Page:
America’s Five Favorite Hobbies (May, 1941)
America’s Five Favorite Hobbies
By EDWIN TEALE
AMERICA is the hobby center of the world. More money is spent annually on hobbies in the United States than in any other country on earth. From old-fashioned whittling to polarized-light microscopy, a thousand and one spare-time interests provide Americans with relaxation and amusement. Seeking relief from the strain of an uncertain future, millions of persons, in recent months, have joined the ranks of the hobby-riders.
Supplying the needs of America’s vast army of hobbyists has become big business. Factories with incomes of millions of dollars annually cater to the wants of men and women who are following specialized hobbies. Each week sees an increasing number of hobby columns in newspapers and hobby volumes on the shelves of libraries and bookstores.
Among all these infinitely varied avocations, which are the favorite ones? Which attract the most followers? Which represent the greatest annual money investment ? What are America’s five leading hobbies?
To find answers to these questions, Popular Science Monthly, during recent weeks, has been conducting an extensive survey covering individual hobby groups, manufacturers in the hobby field, national organizations devoted in various ways to the furthering of hobbies. On the basis of the number of persons engaged in the particular avocation and the amount of money spent by them during a year, the following five active hobbies emerged at the top of the list: Photography, Stamps, Music, Model Making, Home Workshop.
Have you ever wondered how many Americans collect stamps or own cameras; how many people have home workshops or spend their leisure time operating model railways? On the pages that follow, you will find such information. For up-to-the-minute facts about the nation’s No. 1 avocation—photography—turn to the next page.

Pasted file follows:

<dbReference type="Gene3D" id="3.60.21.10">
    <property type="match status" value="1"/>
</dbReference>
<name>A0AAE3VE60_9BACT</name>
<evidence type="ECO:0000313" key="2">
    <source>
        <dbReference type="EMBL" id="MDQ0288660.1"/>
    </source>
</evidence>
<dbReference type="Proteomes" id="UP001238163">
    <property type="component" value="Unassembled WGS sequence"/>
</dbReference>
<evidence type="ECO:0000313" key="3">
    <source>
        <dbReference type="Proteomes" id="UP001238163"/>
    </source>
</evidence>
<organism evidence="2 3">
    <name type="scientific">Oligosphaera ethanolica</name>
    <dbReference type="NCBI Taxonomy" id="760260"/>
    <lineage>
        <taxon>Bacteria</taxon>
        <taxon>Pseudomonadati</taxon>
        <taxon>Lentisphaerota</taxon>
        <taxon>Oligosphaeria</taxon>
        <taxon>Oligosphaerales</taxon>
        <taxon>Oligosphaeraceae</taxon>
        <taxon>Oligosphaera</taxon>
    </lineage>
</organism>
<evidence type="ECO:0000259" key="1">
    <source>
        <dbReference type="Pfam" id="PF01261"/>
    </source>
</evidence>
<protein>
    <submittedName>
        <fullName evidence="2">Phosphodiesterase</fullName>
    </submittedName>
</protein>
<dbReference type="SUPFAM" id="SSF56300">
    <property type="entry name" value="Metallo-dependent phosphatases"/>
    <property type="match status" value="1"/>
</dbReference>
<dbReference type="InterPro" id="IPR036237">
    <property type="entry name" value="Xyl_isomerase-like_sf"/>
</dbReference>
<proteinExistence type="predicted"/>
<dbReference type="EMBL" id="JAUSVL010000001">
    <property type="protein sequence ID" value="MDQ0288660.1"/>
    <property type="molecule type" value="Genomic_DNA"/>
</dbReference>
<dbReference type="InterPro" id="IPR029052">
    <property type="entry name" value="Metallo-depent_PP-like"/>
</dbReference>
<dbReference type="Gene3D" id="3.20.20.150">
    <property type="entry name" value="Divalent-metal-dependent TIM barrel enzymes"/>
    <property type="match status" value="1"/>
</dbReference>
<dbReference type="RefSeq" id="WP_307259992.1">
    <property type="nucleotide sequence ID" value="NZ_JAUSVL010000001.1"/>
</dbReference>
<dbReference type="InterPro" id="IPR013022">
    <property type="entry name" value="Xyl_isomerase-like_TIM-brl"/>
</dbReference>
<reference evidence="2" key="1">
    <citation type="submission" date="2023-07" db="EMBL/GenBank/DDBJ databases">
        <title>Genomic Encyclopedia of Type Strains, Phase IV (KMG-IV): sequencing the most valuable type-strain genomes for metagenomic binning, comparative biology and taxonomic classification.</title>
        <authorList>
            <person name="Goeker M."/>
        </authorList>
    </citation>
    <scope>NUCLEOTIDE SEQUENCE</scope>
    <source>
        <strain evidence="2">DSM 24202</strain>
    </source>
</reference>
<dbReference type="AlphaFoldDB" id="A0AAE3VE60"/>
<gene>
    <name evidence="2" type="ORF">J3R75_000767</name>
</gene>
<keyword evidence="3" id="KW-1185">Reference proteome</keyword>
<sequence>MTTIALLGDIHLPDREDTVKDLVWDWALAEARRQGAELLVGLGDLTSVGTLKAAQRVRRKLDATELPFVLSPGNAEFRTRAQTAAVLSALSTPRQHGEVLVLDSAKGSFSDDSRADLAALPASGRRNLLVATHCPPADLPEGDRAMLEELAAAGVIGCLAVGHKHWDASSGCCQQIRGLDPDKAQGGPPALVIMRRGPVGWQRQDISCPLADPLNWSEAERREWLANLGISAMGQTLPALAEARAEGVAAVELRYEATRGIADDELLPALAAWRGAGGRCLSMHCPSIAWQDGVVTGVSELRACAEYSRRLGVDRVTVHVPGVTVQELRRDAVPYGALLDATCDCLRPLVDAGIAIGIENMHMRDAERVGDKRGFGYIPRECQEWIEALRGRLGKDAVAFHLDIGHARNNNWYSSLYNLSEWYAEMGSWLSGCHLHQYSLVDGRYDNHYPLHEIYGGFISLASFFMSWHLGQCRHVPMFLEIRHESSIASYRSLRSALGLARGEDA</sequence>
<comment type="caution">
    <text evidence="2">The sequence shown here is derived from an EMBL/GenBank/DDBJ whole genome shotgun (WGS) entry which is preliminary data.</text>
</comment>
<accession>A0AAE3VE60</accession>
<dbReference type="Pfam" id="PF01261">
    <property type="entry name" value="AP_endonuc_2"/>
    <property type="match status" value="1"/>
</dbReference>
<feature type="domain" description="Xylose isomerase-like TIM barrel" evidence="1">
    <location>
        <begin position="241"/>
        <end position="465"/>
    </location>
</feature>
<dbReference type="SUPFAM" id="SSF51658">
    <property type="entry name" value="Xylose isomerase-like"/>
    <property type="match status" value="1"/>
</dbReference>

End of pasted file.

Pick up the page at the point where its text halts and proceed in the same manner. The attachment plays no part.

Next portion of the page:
PHOTOGRAPHY – 19,500,000 CAMERAS.
LAST YEAR, 19,000,000 amateur camera ‘fans clicked their shutters 600,000,000 times to record still pictures in the United States. They spent, during that year, more than $100,000,000 for film, supplies, and new equipment. The simple box camera, stand-by of amateurs for decades, is still top seller in American photographic stores. In 1939, the latest year for which such statistics are available, box cameras outsold all other types two to one. Of the 1,500,000 new cameras purchased that year, approximately 1,000,000 were box outfits. Miniature 35-millimeter cameras represent only about one percent of those used by American amateurs. The film most widely in demand is No. 120. Most photographed object in America is reported to be Oscar, polar bear at the Rochester, N. Y., Zoo. Eastman technicians try out new films by photographing Oscar’s white coat against a dark background.
Besides America’s 19,000,000 still-camera fans, there are some 500,000 home-movie enthusiasts. Eight-millimeter movie film outsells 16-millimeter in this field and, in the production of America’s leading maker of home-movie film, the Eastman company, Kodachrome leads black-and-white. More than 200 amateur movie clubs are active in the country. The number of still-camera organizations, counting both junior and adult groups, exceeds 9,000. There are about 5,000 adult clubs and approximately 4,000 school and junior photographic organizations in the country. New clubs are being formed at the rate of more than one a week. Nearly 100 such groups are active in the New York City area alone. There are camera clubs composed of doctors, of chemists, of Wall Street brokers, of telephone-company employes, of bankers, of a hundred and one other specialized groups. The largest photographic organization of the kind is one devoted to snapping railroad pictures. With headquarters in New York City, it has more than 15,000 members scattered in virtually every state in the union as well as in foreign countries. Smallest club is said to be a pictorial group with only eight members, four of which live in New York and four in Cuba. They get together for meetings at intervals of two or three years.
STAMPS – 12,000,000 COLLECTORS.
FIFTY MILLION DOLLARS a year, approximately, are being spent by the 12,000,000 Americans whose hobby is stamp collecting. The number of these enthusiasts, according to philatelic authorities, has zoomed from 2,000,000 in 1931 to six times that number in 1941.
During the Government’s last fiscal year, the Post Office Department sold $4,000,000 worth of new stamps to American collectors. This sum represented an almost clear profit for the Government. In New York City, more than 175,000 school children have stamp collections. Issues from countries overrun by Germany are now in greatest demand. All told, there are more than 150,-000 different kinds of stamps listed.